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Budweiser, an American lager

American lager or North American lager is pale lager that is produced in the United States. The pale lager-style beer originated in Europe in the mid-19th century, and moved to the US with German immigrants. As a general trend outside of Bavaria and the Czech Republic where the beers may be firmly hopped, pale lager developed as a modestly hopped beer, and sometimes used adjuncts such as rice or corn – and this was also true in the US.

Worldwide, the best-known American lager is Anheuser-Busch InBev's Budweiser, though prominent brands are also made by MillerCoors (Coors Light, Miller Genuine Draft, etc.) Pale lager is the predominant choice among the largest brewing companies of United States of America, although it is not common in U.S. microbreweries. Likewise, in Canada the biggest-selling commercial beers, including both domestics such as Molson Canadian, Labatt Blue, Kokanee, Carling Black Label, and Old Style Pilsner, and imports such as Budweiser and Coors are very lightly hopped pale lagers. This is by far the largest-selling style in Canada.[1] Just as in the United States, Canadian microbrewers typically do not produce North American-style pale lagers.

Other terms for this type of beer, or sub-categories within it, include "adjunct lager", "American-style light lager", "American-style low-carbohydrate light lager", "American-style lager", "American-style premium lager" (a term used at the World Beer Cup), "North American style-lager" and "North American-style premium lager" (terms used at the Canadian Beer Awards).


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Both Canada[2] and the United States were traditionally ale (and whisky) consuming regions in the British traditions before the late 19th century. Pale lager was later introduced to both Canada and the United States by German immigrants. These German brewers developed their beers from the American six-row barley which has a higher tannic acid and protein content and greater husk per weight than continental European barleys (two-row barley). In addition, the Tettnanger and Saaz hops of Europe were not available. Therefore, to balance taste, and dilute the excessive protein, the grain mixture was adjusted by adding up to 30% corn to the barley malt mash. However, the beer was brewed to full-fledged European strength and to the practices of a pale lager style. Later, rice gained popularity in the domestic brewing market during World War II, due to grain rationing on the home-front. Most breweries were unable to afford the necessary amounts of barley required for production and so began using rice as a filler. After the war, the process was not changed[citation needed].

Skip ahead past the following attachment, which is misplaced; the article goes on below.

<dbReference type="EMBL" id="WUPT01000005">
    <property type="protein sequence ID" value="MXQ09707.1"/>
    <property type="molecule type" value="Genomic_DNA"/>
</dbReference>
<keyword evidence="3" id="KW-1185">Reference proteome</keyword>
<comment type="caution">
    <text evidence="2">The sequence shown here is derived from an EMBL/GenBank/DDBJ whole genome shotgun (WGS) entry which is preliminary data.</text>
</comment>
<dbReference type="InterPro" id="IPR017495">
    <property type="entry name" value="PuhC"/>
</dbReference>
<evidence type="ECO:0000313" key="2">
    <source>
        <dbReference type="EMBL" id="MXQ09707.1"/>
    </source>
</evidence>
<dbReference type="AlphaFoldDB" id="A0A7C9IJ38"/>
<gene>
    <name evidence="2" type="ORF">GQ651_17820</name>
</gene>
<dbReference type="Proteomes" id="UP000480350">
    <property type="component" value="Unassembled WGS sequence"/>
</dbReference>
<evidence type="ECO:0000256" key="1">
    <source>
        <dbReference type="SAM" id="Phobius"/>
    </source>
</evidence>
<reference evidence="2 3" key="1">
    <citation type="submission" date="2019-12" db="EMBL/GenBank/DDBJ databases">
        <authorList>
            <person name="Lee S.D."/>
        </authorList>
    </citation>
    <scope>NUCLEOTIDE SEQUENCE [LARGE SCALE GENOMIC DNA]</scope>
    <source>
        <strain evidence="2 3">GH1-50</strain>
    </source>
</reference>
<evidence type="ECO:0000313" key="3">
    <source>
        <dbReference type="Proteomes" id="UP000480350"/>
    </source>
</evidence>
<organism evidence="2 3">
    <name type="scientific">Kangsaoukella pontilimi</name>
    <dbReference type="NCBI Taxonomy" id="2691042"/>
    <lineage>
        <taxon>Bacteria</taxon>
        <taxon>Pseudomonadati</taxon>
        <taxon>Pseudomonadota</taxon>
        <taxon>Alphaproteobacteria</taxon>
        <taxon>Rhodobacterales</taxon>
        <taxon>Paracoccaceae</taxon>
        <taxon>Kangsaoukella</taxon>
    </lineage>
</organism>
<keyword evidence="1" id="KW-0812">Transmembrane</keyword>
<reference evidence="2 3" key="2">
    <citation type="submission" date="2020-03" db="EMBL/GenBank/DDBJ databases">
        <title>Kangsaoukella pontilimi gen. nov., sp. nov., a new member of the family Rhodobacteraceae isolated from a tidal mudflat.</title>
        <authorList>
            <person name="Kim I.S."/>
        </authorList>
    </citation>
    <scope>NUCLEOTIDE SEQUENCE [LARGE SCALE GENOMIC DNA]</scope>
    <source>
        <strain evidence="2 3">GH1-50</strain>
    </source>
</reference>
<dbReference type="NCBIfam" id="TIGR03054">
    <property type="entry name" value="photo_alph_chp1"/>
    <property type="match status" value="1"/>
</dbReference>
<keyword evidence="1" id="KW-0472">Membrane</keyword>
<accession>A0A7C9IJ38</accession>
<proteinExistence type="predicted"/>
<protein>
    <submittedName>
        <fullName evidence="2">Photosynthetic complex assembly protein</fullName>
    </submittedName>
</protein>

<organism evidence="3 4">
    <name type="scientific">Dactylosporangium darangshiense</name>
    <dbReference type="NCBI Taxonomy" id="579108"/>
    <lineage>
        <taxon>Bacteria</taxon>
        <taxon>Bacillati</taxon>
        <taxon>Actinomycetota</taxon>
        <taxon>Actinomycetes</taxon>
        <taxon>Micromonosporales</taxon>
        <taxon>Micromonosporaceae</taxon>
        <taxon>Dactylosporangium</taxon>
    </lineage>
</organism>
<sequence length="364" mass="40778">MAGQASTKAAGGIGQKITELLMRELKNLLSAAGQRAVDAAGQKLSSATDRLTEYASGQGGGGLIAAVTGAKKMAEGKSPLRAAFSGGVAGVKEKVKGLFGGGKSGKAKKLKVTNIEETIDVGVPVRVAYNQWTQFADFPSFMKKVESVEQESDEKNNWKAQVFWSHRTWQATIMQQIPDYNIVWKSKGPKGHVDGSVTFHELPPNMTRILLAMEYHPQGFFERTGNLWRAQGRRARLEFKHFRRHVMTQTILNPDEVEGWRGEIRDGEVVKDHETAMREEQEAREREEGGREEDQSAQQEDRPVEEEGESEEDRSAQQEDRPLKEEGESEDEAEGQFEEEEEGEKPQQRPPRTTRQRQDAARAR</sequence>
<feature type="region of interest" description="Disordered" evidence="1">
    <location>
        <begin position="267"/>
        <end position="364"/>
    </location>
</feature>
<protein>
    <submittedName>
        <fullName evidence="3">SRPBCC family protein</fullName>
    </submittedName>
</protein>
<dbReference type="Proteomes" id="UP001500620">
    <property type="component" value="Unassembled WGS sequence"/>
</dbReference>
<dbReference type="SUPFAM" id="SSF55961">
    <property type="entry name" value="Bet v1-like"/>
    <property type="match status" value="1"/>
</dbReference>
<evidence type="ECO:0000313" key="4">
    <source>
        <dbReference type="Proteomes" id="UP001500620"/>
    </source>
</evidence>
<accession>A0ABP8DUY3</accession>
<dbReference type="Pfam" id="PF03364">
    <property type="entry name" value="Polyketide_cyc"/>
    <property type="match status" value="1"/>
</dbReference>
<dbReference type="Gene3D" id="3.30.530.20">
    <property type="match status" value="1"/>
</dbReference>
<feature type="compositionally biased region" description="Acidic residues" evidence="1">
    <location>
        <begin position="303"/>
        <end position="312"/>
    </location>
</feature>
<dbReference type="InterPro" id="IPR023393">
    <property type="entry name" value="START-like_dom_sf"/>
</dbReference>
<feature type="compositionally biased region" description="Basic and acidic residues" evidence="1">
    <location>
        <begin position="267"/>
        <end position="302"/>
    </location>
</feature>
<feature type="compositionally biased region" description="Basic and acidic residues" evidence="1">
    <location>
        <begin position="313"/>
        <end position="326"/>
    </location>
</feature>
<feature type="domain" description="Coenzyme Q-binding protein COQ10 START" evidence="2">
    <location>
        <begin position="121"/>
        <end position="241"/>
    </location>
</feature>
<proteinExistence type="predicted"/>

Canada had its own, shorter experiment with prohibition which bankrupted many breweries (and distilleries), and with the rise of mass media marketing and national-scale supply chains, the major breweries consolidated into a near triopoly dominated by Molson, Labatt, and Carling-O'Keefe following the Second World War. These corporate brewers reacted to a new taste for sweet drinks in a public that had switched to sugary soft drinks and "near-beer" during prohibition.[2]

Currently, the only large-scale representatives of the pre-Prohibition lager style in the United States are D.G. Yuengling & Son with its traditional lager; Genesee Brewing Company with its Genesee beer; and August Schell Brewing Company with its Original.[citation needed] In recent years a number of smaller American breweries have also reintroduced it, such as Victory Brewing Company with its Headwaters Pale Ale, North Coast Brewing Company with Scrimshaw Pilsner, and Full Sail Brewing Company with its Session Lager.[citation needed]

See also


  1. ^ Rubin, Josh (2012). "Canada". In Garrett Oliver (ed.). The Oxford Companion to Beer. Vol. 1 (1st ed.). New York, New York: Oxford University Press Inc. pp. 386–392.
  2. ^ a b JohnnyBarman (2011-02-20). "Matt's Beer Den: Matt's Beer Den Book Review! – "Brew North" by Ian Coutts". Retrieved 2013-06-04.